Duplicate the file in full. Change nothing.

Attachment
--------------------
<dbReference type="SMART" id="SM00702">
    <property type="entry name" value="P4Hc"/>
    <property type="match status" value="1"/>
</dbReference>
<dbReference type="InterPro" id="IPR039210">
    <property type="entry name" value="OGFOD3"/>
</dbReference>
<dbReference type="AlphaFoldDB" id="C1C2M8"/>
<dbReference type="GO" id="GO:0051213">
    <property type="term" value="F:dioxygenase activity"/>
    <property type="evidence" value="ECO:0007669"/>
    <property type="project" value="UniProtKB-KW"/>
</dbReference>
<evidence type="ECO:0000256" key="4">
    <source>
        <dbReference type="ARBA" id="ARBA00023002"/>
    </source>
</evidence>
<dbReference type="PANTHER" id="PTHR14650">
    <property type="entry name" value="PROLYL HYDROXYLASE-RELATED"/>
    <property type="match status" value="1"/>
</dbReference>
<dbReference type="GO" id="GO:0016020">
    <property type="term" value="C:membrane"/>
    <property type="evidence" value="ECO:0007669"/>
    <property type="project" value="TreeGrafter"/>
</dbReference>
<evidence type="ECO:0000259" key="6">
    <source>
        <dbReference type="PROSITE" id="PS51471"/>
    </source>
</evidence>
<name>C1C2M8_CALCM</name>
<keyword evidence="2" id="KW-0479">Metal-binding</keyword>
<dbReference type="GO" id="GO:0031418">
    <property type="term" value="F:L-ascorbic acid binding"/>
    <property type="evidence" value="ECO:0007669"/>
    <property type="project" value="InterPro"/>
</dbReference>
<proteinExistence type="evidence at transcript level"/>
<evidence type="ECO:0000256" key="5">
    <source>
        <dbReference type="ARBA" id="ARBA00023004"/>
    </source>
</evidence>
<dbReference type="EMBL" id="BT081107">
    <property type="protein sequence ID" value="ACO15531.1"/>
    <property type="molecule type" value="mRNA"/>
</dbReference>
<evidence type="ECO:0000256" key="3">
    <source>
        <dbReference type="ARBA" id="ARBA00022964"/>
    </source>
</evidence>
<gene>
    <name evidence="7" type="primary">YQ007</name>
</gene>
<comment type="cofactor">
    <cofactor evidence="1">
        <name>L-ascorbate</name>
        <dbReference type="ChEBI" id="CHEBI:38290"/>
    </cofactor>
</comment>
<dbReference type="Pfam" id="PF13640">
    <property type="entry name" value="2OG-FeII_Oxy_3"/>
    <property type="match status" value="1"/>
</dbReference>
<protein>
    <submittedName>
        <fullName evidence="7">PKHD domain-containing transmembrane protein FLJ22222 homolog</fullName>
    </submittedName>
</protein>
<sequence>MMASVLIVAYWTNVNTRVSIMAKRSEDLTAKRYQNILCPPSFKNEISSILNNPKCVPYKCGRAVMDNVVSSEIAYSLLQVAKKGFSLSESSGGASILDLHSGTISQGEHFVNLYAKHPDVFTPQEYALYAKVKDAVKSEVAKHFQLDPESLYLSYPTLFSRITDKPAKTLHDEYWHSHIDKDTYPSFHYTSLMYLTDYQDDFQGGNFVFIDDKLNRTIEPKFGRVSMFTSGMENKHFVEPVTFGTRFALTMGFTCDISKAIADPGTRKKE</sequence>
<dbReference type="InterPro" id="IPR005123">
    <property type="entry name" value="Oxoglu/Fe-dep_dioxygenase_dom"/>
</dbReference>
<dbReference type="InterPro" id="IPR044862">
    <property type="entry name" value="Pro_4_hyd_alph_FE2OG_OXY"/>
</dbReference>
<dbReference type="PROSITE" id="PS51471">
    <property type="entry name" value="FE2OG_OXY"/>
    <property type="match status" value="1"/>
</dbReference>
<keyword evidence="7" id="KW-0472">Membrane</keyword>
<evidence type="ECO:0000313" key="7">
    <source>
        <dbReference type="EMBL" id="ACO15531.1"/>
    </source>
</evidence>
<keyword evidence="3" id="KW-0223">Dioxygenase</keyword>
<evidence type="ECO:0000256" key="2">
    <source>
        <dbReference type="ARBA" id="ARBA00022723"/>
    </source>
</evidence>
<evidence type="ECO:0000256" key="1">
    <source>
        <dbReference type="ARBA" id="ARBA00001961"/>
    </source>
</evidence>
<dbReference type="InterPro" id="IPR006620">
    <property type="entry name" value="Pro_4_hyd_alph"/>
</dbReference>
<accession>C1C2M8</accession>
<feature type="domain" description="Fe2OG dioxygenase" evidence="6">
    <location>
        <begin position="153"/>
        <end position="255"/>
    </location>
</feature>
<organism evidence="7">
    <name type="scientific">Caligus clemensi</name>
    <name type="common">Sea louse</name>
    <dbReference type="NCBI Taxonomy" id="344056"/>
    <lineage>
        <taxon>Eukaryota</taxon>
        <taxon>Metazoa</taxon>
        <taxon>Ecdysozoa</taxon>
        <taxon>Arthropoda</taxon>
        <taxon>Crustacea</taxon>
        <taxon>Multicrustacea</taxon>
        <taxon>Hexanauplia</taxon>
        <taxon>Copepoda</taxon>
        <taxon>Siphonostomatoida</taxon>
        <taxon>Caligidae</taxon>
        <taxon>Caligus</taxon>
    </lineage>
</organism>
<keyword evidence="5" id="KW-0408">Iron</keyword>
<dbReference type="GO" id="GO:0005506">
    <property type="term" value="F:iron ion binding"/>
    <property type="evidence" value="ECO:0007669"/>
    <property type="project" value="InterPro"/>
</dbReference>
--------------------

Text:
<dbReference type="SMART" id="SM00702">
    <property type="entry name" value="P4Hc"/>
    <property type="match status" value="1"/>
</dbReference>
<dbReference type="InterPro" id="IPR039210">
    <property type="entry name" value="OGFOD3"/>
</dbReference>
<dbReference type="AlphaFoldDB" id="C1C2M8"/>
<dbReference type="GO" id="GO:0051213">
    <property type="term" value="F:dioxygenase activity"/>
    <property type="evidence" value="ECO:0007669"/>
    <property type="project" value="UniProtKB-KW"/>
</dbReference>
<evidence type="ECO:0000256" key="4">
    <source>
        <dbReference type="ARBA" id="ARBA00023002"/>
    </source>
</evidence>
<dbReference type="PANTHER" id="PTHR14650">
    <property type="entry name" value="PROLYL HYDROXYLASE-RELATED"/>
    <property type="match status" value="1"/>
</dbReference>
<dbReference type="GO" id="GO:0016020">
    <property type="term" value="C:membrane"/>
    <property type="evidence" value="ECO:0007669"/>
    <property type="project" value="TreeGrafter"/>
</dbReference>
<evidence type="ECO:0000259" key="6">
    <source>
        <dbReference type="PROSITE" id="PS51471"/>
    </source>
</evidence>
<name>C1C2M8_CALCM</name>
<keyword evidence="2" id="KW-0479">Metal-binding</keyword>
<dbReference type="GO" id="GO:0031418">
    <property type="term" value="F:L-ascorbic acid binding"/>
    <property type="evidence" value="ECO:0007669"/>
    <property type="project" value="InterPro"/>
</dbReference>
<proteinExistence type="evidence at transcript level"/>
<evidence type="ECO:0000256" key="5">
    <source>
        <dbReference type="ARBA" id="ARBA00023004"/>
    </source>
</evidence>
<dbReference type="EMBL" id="BT081107">
    <property type="protein sequence ID" value="ACO15531.1"/>
    <property type="molecule type" value="mRNA"/>
</dbReference>
<evidence type="ECO:0000256" key="3">
    <source>
        <dbReference type="ARBA" id="ARBA00022964"/>
    </source>
</evidence>
<gene>
    <name evidence="7" type="primary">YQ007</name>
</gene>
<comment type="cofactor">
    <cofactor evidence="1">
        <name>L-ascorbate</name>
        <dbReference type="ChEBI" id="CHEBI:38290"/>
    </cofactor>
</comment>
<dbReference type="Pfam" id="PF13640">
    <property type="entry name" value="2OG-FeII_Oxy_3"/>
    <property type="match status" value="1"/>
</dbReference>
<protein>
    <submittedName>
        <fullName evidence="7">PKHD domain-containing transmembrane protein FLJ22222 homolog</fullName>
    </submittedName>
</protein>
<sequence>MMASVLIVAYWTNVNTRVSIMAKRSEDLTAKRYQNILCPPSFKNEISSILNNPKCVPYKCGRAVMDNVVSSEIAYSLLQVAKKGFSLSESSGGASILDLHSGTISQGEHFVNLYAKHPDVFTPQEYALYAKVKDAVKSEVAKHFQLDPESLYLSYPTLFSRITDKPAKTLHDEYWHSHIDKDTYPSFHYTSLMYLTDYQDDFQGGNFVFIDDKLNRTIEPKFGRVSMFTSGMENKHFVEPVTFGTRFALTMGFTCDISKAIADPGTRKKE</sequence>
<dbReference type="InterPro" id="IPR005123">
    <property type="entry name" value="Oxoglu/Fe-dep_dioxygenase_dom"/>
</dbReference>
<dbReference type="InterPro" id="IPR044862">
    <property type="entry name" value="Pro_4_hyd_alph_FE2OG_OXY"/>
</dbReference>
<dbReference type="PROSITE" id="PS51471">
    <property type="entry name" value="FE2OG_OXY"/>
    <property type="match status" value="1"/>
</dbReference>
<keyword evidence="7" id="KW-0472">Membrane</keyword>
<evidence type="ECO:0000313" key="7">
    <source>
        <dbReference type="EMBL" id="ACO15531.1"/>
    </source>
</evidence>
<keyword evidence="3" id="KW-0223">Dioxygenase</keyword>
<evidence type="ECO:0000256" key="2">
    <source>
        <dbReference type="ARBA" id="ARBA00022723"/>
    </source>
</evidence>
<evidence type="ECO:0000256" key="1">
    <source>
        <dbReference type="ARBA" id="ARBA00001961"/>
    </source>
</evidence>
<dbReference type="InterPro" id="IPR006620">
    <property type="entry name" value="Pro_4_hyd_alph"/>
</dbReference>
<accession>C1C2M8</accession>
<feature type="domain" description="Fe2OG dioxygenase" evidence="6">
    <location>
        <begin position="153"/>
        <end position="255"/>
    </location>
</feature>
<organism evidence="7">
    <name type="scientific">Caligus clemensi</name>
    <name type="common">Sea louse</name>
    <dbReference type="NCBI Taxonomy" id="344056"/>
    <lineage>
        <taxon>Eukaryota</taxon>
        <taxon>Metazoa</taxon>
        <taxon>Ecdysozoa</taxon>
        <taxon>Arthropoda</taxon>
        <taxon>Crustacea</taxon>
        <taxon>Multicrustacea</taxon>
        <taxon>Hexanauplia</taxon>
        <taxon>Copepoda</taxon>
        <taxon>Siphonostomatoida</taxon>
        <taxon>Caligidae</taxon>
        <taxon>Caligus</taxon>
    </lineage>
</organism>
<keyword evidence="5" id="KW-0408">Iron</keyword>
<dbReference type="GO" id="GO:0005506">
    <property type="term" value="F:iron ion binding"/>
    <property type="evidence" value="ECO:0007669"/>
    <property type="project" value="InterPro"/>
</dbReference>